Sochi 2014 is being promoted as the most compact Olympic Winter Games ever. Eleven athletic venues have been built for the Games. They will be divided into two clusters located within 48km of each other. A new railway will ensure that it is less than 30 minutes from the Coastal Cluster to the Mountain Cluster. Each cluster will have its own Olympic Village in which the athletes will be housed. For more info click here.
The Coastal Cluster will include five ice sport venues, with the stadium for ceremonies centred in an Olympic Park. The park design means that the travel time from the Olympic Village to each competition venue will be no more than five minutes. Also included in the Coastal Cluster will be the International Broadcast Centre and the Main Press Centre. For more info click here.
‘Fisht’ Olympic Stadium
Named for one of the most famous mountains in Russia, it will host the Opening and Closing Ceremonies as well as Victory Ceremonies. The transparent roof will allow spectators to be able to see the entire mountain from foot to peak. For more info click here.
With a name meaning ‘big’, the Ice Dome is the larger of the two hockey venues and is based on the image of a frozen drop. The second venue has a truly hockey-appropriate name, translating to ‘puck’. For more info click here.
One of several moveable venues, it will be possible for the building to be dismantled and shipped to another Russian city for post-Games use. The simplistic design is said to symbolize democracy. For more info click here.
The home of figure skating and short track speed skating is another moveable venue. The name is truly international, sounding the same in a number of languages including English, Russian and German. For more info click here.
The oval that will host long track speed skating will have walls that are as transparent as possible to allow spectators to see the scenic mountain views to the north and the seascapes to the south. For more info click here.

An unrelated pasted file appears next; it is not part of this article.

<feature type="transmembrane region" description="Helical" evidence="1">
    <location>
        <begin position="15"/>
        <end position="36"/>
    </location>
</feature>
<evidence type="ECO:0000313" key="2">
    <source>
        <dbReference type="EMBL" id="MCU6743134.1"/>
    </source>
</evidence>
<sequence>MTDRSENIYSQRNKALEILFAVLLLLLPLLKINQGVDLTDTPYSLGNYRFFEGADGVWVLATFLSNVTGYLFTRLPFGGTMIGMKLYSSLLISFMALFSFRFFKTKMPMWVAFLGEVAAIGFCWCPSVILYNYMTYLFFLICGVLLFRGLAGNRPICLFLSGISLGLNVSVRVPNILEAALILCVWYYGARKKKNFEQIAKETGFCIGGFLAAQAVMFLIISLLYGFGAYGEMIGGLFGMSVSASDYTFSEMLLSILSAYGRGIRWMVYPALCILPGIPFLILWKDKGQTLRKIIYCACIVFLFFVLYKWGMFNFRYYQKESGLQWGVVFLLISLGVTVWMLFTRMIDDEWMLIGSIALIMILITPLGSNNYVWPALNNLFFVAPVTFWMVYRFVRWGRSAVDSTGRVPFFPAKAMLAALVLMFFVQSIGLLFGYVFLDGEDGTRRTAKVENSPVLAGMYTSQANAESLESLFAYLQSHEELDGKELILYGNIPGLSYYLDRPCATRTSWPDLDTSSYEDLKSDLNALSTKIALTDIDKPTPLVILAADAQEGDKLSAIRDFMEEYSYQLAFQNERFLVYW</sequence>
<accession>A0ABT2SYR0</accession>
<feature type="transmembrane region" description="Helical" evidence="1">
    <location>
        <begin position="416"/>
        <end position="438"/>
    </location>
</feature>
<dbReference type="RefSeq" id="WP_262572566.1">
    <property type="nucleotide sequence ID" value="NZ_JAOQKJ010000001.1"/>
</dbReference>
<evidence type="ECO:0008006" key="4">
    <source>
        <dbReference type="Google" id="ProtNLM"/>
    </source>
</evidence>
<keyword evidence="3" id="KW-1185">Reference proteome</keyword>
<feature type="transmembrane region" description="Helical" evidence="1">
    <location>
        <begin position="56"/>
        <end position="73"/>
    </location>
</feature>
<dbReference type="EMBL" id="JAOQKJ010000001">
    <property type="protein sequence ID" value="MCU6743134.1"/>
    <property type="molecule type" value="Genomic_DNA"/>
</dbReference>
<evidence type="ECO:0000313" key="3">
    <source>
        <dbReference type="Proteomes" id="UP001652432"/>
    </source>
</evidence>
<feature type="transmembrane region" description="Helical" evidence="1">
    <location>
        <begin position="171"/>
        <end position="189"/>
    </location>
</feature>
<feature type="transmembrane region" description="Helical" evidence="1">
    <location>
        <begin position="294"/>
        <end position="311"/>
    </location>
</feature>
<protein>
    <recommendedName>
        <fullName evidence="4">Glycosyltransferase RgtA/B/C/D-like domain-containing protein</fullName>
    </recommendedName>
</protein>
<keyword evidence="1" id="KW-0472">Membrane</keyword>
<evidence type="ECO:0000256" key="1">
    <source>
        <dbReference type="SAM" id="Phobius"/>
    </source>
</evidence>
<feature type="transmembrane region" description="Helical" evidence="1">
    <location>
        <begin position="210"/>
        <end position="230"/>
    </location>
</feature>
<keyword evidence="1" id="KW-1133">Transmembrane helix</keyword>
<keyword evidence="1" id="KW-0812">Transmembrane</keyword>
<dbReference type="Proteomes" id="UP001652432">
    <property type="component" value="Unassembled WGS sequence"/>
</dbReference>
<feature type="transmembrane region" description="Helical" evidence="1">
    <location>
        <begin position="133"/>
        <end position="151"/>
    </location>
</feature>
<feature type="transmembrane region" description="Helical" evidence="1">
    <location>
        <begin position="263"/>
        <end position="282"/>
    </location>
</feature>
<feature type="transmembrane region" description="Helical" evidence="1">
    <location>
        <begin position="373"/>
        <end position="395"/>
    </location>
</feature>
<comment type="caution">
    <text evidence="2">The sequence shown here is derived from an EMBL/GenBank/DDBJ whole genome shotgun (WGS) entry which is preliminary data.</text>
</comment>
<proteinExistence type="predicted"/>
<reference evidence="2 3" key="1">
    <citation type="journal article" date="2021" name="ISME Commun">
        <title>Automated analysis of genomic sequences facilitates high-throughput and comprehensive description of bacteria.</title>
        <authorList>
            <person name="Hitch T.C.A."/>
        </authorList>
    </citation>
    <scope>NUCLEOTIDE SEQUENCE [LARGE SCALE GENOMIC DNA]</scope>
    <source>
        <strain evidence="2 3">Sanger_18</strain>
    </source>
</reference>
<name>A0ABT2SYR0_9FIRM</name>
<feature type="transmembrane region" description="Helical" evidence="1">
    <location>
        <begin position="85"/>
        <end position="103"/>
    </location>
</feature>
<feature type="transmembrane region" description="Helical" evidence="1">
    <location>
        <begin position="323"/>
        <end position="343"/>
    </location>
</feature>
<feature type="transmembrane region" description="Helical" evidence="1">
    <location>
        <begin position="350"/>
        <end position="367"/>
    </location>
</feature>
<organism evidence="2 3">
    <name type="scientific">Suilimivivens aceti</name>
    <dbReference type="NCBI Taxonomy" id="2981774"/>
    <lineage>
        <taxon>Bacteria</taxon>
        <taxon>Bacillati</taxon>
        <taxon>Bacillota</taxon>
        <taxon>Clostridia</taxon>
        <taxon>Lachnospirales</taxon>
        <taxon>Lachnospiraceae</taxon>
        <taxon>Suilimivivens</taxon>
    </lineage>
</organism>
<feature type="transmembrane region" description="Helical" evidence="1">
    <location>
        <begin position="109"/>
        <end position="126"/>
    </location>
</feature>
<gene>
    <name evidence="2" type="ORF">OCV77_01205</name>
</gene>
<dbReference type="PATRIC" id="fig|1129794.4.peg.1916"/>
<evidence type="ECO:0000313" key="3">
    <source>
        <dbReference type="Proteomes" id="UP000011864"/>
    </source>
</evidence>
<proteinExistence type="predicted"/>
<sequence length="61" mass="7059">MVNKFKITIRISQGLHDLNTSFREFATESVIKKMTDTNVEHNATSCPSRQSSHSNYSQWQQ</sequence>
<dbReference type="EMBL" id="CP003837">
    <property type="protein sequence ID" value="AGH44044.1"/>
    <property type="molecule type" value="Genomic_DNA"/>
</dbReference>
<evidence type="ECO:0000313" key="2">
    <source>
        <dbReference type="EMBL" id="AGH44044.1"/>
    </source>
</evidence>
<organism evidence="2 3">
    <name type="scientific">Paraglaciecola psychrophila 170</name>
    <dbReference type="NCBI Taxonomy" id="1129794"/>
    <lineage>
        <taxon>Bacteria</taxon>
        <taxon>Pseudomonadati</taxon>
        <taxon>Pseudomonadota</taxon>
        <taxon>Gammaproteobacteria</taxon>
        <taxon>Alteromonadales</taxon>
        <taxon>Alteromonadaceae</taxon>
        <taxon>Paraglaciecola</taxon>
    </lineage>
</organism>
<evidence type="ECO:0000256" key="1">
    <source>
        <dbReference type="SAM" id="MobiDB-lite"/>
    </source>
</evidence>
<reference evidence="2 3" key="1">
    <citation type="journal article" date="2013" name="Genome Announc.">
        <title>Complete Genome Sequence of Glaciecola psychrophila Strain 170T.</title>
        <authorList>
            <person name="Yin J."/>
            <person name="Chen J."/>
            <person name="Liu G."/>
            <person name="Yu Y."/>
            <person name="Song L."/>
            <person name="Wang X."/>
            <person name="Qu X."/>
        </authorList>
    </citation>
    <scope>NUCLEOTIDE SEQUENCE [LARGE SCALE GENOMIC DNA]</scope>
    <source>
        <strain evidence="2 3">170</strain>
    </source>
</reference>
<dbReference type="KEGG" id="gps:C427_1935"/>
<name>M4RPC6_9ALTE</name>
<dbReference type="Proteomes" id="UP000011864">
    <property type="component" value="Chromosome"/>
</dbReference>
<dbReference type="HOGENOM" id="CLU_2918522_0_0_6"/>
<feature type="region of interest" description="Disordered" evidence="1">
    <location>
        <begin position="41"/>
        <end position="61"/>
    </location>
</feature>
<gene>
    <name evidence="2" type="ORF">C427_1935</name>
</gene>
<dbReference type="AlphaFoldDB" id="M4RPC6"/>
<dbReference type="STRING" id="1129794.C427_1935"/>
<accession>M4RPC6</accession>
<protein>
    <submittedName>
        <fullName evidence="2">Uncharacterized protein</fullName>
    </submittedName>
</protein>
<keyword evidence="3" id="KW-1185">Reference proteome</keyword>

The Mountain Cluster in Krasnaya Polyana will include five venues for the snow and sliding sports. There is an average distance of four kilometres between the Olympic Village and the competition venues, putting travel time at less than 15 minutes. For more info click here.
‘Laura’ Cross-Country Ski and Biathlon Centre
The venue is named for a turbulent mountain river, which has its name based on the legend of a young girl who ran away from an old prince she did not love and jumped into the river to die. Her true love followed her and their bodies were never found. Locals say that the gods were so moved that they took them to the heavens at the summit of the sacred Mount Elbrus. For more info click here.
‘Rosa Khutor’ Alpine Centre
Part of a resort in the Northern Caucasus region, the alpine skiing venue features slopes designed by world-renowned ski architect and 1972 Olympic downhill champion Bernhard Russi. For more info click here.
‘RusSki Gorki’ Jumping Centre
The name of the ski jumping venue plays on the English slang word for a Russian person. The location at a junction of two ridges was specifically chosen to protect the jumpers from side winds and so that the jumps would blend into the landscape. For more info click here.
The bobsleigh, skeleton and luge venue is appropriately named with the Russian word for ‘sled’. For more info click here.
‘Rosa Khutor’ Extreme Park
As its name indicates, it will host freestyle skiing and snowboard. For more info click here.